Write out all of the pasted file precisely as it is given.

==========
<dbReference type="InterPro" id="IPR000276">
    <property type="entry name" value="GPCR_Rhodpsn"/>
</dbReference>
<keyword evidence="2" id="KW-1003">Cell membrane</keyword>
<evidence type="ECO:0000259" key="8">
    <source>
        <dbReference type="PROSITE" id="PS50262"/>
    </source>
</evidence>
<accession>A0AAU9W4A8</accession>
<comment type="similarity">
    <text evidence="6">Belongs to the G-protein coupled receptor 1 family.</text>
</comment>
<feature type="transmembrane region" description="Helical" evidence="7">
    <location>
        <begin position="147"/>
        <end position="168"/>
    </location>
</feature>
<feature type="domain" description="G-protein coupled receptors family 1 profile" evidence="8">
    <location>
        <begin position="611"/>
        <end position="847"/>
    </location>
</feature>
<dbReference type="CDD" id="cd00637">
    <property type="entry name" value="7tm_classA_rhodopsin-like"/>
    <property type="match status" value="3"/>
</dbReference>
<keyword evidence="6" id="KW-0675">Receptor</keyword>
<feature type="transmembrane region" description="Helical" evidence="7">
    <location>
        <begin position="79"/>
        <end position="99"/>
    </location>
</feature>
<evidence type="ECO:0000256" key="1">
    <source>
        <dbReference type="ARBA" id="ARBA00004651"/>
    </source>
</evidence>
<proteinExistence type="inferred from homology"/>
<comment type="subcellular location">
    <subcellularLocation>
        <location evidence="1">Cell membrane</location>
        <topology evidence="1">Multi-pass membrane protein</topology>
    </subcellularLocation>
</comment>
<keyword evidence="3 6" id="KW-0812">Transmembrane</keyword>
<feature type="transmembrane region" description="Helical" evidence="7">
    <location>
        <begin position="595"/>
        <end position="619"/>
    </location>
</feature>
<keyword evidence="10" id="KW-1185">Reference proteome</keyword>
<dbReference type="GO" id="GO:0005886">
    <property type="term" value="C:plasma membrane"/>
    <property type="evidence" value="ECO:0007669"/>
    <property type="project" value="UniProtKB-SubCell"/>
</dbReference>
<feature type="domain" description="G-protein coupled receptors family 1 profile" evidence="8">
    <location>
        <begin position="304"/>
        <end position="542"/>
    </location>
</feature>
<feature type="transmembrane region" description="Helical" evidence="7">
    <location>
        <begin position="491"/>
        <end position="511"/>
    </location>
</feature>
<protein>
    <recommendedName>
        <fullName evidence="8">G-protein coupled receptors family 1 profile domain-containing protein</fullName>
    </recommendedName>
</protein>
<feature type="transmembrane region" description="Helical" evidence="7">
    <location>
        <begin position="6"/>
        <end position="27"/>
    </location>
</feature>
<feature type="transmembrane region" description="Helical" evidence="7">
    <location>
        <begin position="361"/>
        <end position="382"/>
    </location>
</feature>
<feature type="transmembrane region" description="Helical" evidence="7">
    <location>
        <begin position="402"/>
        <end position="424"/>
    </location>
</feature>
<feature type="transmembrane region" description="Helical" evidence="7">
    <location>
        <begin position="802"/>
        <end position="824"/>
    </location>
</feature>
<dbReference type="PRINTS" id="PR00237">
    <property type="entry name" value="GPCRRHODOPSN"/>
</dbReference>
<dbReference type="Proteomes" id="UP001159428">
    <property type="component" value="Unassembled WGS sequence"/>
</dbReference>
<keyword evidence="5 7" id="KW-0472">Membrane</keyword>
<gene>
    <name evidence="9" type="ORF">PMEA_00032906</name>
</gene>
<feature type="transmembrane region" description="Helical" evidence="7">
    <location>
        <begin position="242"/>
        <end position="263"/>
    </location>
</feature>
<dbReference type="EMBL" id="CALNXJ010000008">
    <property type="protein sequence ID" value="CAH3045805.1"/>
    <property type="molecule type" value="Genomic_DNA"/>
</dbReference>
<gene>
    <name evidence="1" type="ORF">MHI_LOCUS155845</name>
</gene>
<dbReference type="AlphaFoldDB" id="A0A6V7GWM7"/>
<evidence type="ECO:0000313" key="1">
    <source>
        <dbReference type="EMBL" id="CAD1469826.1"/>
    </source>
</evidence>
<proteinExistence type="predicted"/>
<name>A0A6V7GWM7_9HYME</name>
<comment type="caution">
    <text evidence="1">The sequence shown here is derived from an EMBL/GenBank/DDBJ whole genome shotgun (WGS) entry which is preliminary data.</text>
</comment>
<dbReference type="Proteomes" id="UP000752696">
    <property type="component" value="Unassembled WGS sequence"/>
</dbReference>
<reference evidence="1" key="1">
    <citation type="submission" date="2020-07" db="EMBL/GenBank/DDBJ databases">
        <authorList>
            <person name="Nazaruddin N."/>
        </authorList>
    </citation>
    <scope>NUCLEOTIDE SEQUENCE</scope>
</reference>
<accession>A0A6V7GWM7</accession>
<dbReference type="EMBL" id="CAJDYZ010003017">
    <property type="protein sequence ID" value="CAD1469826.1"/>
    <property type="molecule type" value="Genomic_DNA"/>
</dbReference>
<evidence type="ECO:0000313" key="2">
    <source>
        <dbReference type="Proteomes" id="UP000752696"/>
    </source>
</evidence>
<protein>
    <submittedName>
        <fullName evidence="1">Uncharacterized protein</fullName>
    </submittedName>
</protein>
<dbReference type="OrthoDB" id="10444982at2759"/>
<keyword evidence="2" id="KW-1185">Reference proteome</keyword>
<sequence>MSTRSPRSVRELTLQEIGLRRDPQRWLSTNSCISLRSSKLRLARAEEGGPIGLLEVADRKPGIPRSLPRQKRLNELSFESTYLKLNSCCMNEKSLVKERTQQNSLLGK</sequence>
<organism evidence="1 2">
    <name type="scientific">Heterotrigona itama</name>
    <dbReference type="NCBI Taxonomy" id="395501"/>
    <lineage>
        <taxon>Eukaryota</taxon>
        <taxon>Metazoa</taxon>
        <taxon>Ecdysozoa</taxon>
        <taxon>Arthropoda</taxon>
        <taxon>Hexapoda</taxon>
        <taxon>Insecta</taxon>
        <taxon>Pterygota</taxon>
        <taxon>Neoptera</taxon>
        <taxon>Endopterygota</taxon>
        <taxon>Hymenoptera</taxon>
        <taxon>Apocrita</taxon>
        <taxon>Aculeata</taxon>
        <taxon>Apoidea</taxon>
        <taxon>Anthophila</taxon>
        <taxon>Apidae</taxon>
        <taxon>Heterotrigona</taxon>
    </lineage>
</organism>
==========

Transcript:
<dbReference type="InterPro" id="IPR000276">
    <property type="entry name" value="GPCR_Rhodpsn"/>
</dbReference>
<keyword evidence="2" id="KW-1003">Cell membrane</keyword>
<evidence type="ECO:0000259" key="8">
    <source>
        <dbReference type="PROSITE" id="PS50262"/>
    </source>
</evidence>
<accession>A0AAU9W4A8</accession>
<comment type="similarity">
    <text evidence="6">Belongs to the G-protein coupled receptor 1 family.</text>
</comment>
<feature type="transmembrane region" description="Helical" evidence="7">
    <location>
        <begin position="147"/>
        <end position="168"/>
    </location>
</feature>
<feature type="domain" description="G-protein coupled receptors family 1 profile" evidence="8">
    <location>
        <begin position="611"/>
        <end position="847"/>
    </location>
</feature>
<dbReference type="CDD" id="cd00637">
    <property type="entry name" value="7tm_classA_rhodopsin-like"/>
    <property type="match status" value="3"/>
</dbReference>
<keyword evidence="6" id="KW-0675">Receptor</keyword>
<feature type="transmembrane region" description="Helical" evidence="7">
    <location>
        <begin position="79"/>
        <end position="99"/>
    </location>
</feature>
<evidence type="ECO:0000256" key="1">
    <source>
        <dbReference type="ARBA" id="ARBA00004651"/>
    </source>
</evidence>
<proteinExistence type="inferred from homology"/>
<comment type="subcellular location">
    <subcellularLocation>
        <location evidence="1">Cell membrane</location>
        <topology evidence="1">Multi-pass membrane protein</topology>
    </subcellularLocation>
</comment>
<keyword evidence="3 6" id="KW-0812">Transmembrane</keyword>
<feature type="transmembrane region" description="Helical" evidence="7">
    <location>
        <begin position="595"/>
        <end position="619"/>
    </location>
</feature>
<keyword evidence="10" id="KW-1185">Reference proteome</keyword>
<dbReference type="GO" id="GO:0005886">
    <property type="term" value="C:plasma membrane"/>
    <property type="evidence" value="ECO:0007669"/>
    <property type="project" value="UniProtKB-SubCell"/>
</dbReference>
<feature type="domain" description="G-protein coupled receptors family 1 profile" evidence="8">
    <location>
        <begin position="304"/>
        <end position="542"/>
    </location>
</feature>
<feature type="transmembrane region" description="Helical" evidence="7">
    <location>
        <begin position="491"/>
        <end position="511"/>
    </location>
</feature>
<protein>
    <recommendedName>
        <fullName evidence="8">G-protein coupled receptors family 1 profile domain-containing protein</fullName>
    </recommendedName>
</protein>
<feature type="transmembrane region" description="Helical" evidence="7">
    <location>
        <begin position="6"/>
        <end position="27"/>
    </location>
</feature>
<feature type="transmembrane region" description="Helical" evidence="7">
    <location>
        <begin position="361"/>
        <end position="382"/>
    </location>
</feature>
<feature type="transmembrane region" description="Helical" evidence="7">
    <location>
        <begin position="402"/>
        <end position="424"/>
    </location>
</feature>
<feature type="transmembrane region" description="Helical" evidence="7">
    <location>
        <begin position="802"/>
        <end position="824"/>
    </location>
</feature>
<dbReference type="PRINTS" id="PR00237">
    <property type="entry name" value="GPCRRHODOPSN"/>
</dbReference>
<dbReference type="Proteomes" id="UP001159428">
    <property type="component" value="Unassembled WGS sequence"/>
</dbReference>
<keyword evidence="5 7" id="KW-0472">Membrane</keyword>
<gene>
    <name evidence="9" type="ORF">PMEA_00032906</name>
</gene>
<feature type="transmembrane region" description="Helical" evidence="7">
    <location>
        <begin position="242"/>
        <end position="263"/>
    </location>
</feature>
<dbReference type="EMBL" id="CALNXJ010000008">
    <property type="protein sequence ID" value="CAH3045805.1"/>
    <property type="molecule type" value="Genomic_DNA"/>
</dbReference>
<gene>
    <name evidence="1" type="ORF">MHI_LOCUS155845</name>
</gene>
<dbReference type="AlphaFoldDB" id="A0A6V7GWM7"/>
<evidence type="ECO:0000313" key="1">
    <source>
        <dbReference type="EMBL" id="CAD1469826.1"/>
    </source>
</evidence>
<proteinExistence type="predicted"/>
<name>A0A6V7GWM7_9HYME</name>
<comment type="caution">
    <text evidence="1">The sequence shown here is derived from an EMBL/GenBank/DDBJ whole genome shotgun (WGS) entry which is preliminary data.</text>
</comment>
<dbReference type="Proteomes" id="UP000752696">
    <property type="component" value="Unassembled WGS sequence"/>
</dbReference>
<reference evidence="1" key="1">
    <citation type="submission" date="2020-07" db="EMBL/GenBank/DDBJ databases">
        <authorList>
            <person name="Nazaruddin N."/>
        </authorList>
    </citation>
    <scope>NUCLEOTIDE SEQUENCE</scope>
</reference>
<accession>A0A6V7GWM7</accession>
<dbReference type="EMBL" id="CAJDYZ010003017">
    <property type="protein sequence ID" value="CAD1469826.1"/>
    <property type="molecule type" value="Genomic_DNA"/>
</dbReference>
<evidence type="ECO:0000313" key="2">
    <source>
        <dbReference type="Proteomes" id="UP000752696"/>
    </source>
</evidence>
<protein>
    <submittedName>
        <fullName evidence="1">Uncharacterized protein</fullName>
    </submittedName>
</protein>
<dbReference type="OrthoDB" id="10444982at2759"/>
<keyword evidence="2" id="KW-1185">Reference proteome</keyword>
<sequence>MSTRSPRSVRELTLQEIGLRRDPQRWLSTNSCISLRSSKLRLARAEEGGPIGLLEVADRKPGIPRSLPRQKRLNELSFESTYLKLNSCCMNEKSLVKERTQQNSLLGK</sequence>
<organism evidence="1 2">
    <name type="scientific">Heterotrigona itama</name>
    <dbReference type="NCBI Taxonomy" id="395501"/>
    <lineage>
        <taxon>Eukaryota</taxon>
        <taxon>Metazoa</taxon>
        <taxon>Ecdysozoa</taxon>
        <taxon>Arthropoda</taxon>
        <taxon>Hexapoda</taxon>
        <taxon>Insecta</taxon>
        <taxon>Pterygota</taxon>
        <taxon>Neoptera</taxon>
        <taxon>Endopterygota</taxon>
        <taxon>Hymenoptera</taxon>
        <taxon>Apocrita</taxon>
        <taxon>Aculeata</taxon>
        <taxon>Apoidea</taxon>
        <taxon>Anthophila</taxon>
        <taxon>Apidae</taxon>
        <taxon>Heterotrigona</taxon>
    </lineage>
</organism>